The flurry of executive orders that President Biden has signed since he took office on 20 January illustrates the urgency and eagerness of his administration to undo key Trump policies and mend strained relationships with U.S. allies. On his first day in office, Biden rejoined the Paris Agreement, revised immigration enforcement policies and sought to promote racial equity, as well as began to coordinate a government-wide COVID-19 response. The stream of executive orders has not stopped since. To reclaim a central position in the world community will, however, take more than flipping back a switch.
Strained International Relations
The four years under the previous presidential administration made clear that the United States was willing to ignore its allies and act unilaterally in global business and international affairs. In those years, we withdrew from the Paris climate agreement, the World Health Organization (WHO) and the Trans-Pacific Partnership (TPP). Admittedly, the U.S. is large enough to move and shake international relations. We have waged a trade war with China, initiated tariffs on global imports including those from the European Union and Canada, challenged the North Atlantic Treaty Organization (NATO) members and encouraged the United Kingdom to leave the European Union, in addition to dropping out of the Iran nuclear deal and engaging the denuclearization of North Korea on our own. While these unilateral actions have displayed leverage, they have accomplished little in terms of solving problems in the U.S. and the world.
Global trade in a multilateral world can flexibly adjust to unilateral tariffs. Contrary to the objective of cutting the trade deficit, the gap between our exports to and our imports from the rest of the world rose to a historical record deficit of $904.9 billion in 2020, a 23 percent jump compared to 2016.1 In particular, in 2020 the U.S. trade deficit with China still hovered around $310.8 billion, and the deficit with Mexico jumped to $112.7 billion, a historical high that nearly doubles the $63.3 billion deficit of 2016. Justified concerns around rebalancing our relationship with China and addressing intellectual property issues are best addressed with Europe, Japan and other trading partners within the World Trade Organization (WTO).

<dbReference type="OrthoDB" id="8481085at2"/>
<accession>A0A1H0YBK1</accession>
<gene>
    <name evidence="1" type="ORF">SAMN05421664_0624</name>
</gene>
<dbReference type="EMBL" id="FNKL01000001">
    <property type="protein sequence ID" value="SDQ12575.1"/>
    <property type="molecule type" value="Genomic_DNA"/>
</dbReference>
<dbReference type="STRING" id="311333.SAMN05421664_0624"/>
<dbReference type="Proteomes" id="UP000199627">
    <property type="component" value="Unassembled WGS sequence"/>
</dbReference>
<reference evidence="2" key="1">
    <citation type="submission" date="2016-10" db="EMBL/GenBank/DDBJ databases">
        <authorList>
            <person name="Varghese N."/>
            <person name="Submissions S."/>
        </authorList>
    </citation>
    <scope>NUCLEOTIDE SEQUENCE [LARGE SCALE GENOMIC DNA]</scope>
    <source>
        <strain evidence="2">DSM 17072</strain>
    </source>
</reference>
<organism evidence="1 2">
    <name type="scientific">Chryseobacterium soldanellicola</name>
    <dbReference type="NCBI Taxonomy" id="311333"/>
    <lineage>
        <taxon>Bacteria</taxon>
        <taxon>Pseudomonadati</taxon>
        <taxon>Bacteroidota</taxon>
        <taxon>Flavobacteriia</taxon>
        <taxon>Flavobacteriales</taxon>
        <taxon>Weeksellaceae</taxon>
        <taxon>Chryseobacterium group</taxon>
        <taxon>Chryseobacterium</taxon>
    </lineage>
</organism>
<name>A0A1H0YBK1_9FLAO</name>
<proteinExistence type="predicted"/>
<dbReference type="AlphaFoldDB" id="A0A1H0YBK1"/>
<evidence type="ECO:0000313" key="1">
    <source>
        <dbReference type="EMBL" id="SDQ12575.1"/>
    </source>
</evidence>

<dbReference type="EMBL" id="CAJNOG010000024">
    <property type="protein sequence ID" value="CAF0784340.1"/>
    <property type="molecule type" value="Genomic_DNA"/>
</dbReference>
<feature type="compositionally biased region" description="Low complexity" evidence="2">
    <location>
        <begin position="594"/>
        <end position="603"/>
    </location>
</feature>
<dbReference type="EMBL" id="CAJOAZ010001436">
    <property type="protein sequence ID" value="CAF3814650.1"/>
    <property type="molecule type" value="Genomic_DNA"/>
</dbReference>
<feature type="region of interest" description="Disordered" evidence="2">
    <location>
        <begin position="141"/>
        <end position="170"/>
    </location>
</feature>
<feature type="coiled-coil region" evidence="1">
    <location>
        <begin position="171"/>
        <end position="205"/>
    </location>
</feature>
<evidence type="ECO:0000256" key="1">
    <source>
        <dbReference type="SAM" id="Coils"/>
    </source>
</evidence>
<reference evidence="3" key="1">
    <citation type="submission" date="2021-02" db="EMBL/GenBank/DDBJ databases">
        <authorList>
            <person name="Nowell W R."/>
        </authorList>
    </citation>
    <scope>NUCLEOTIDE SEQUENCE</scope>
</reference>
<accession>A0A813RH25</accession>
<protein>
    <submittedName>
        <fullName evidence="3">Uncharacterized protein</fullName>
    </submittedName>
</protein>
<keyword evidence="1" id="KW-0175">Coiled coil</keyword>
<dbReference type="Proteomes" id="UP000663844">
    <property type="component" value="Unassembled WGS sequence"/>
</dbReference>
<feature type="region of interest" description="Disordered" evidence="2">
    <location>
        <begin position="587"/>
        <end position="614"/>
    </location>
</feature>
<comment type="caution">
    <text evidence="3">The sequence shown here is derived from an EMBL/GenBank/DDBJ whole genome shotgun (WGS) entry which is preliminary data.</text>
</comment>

Unilateral actions outside the established international organizations have strained international cooperation and incentivized countries to move on without the United States. The rest of the world has continued to fight climate change without us. China has signed the Regional Comprehensive Economic Partnership (RCEP) with 14 other Asia-Pacific countries, which together account for 30 percent of the world population and 30 percent of global GDP as of 2020. Europe and China have also agreed to negotiate a Comprehensive Agreement on Investment (CAI), which would grant the EU enhanced market access in China, including in sectors such as health services, electric vehicles and telecoms. Increasingly, there is a perceived need in Europe to decouple from the United States economically and militarily.
G7 Share of World Income, 1820–2018 (in Percentage)
A Reality Check
While returning to more active multilateralism is clearly desirable, we encourage a reality check. An effective multilateral framework has to take into account the changed reality on the ground, which is no longer the Pax Americana we have known since World War II. The share of world gross domestic product (GDP) generated by the G-7 largest advanced economies (Canada, France, Germany, Italy, Japan, the U.K. and the U.S.) has dropped significantly, from its high of over 65 percent through the 1990s to a current level of about 45 percent (see Exhibit). China and other emerging economies have grown tremendously in the past 30 years compared to rest of the world, and so has their influence. The disastrous COVID-19 response in the U.S. has only underscored this sea change. In 2020, the U.S. experienced a GDP contraction of 3.5 percent, its worst crisis since World War II, and more than 400,000 COVID-19 deaths, while China managed to still grow 2.3 percent with minimal loss of life.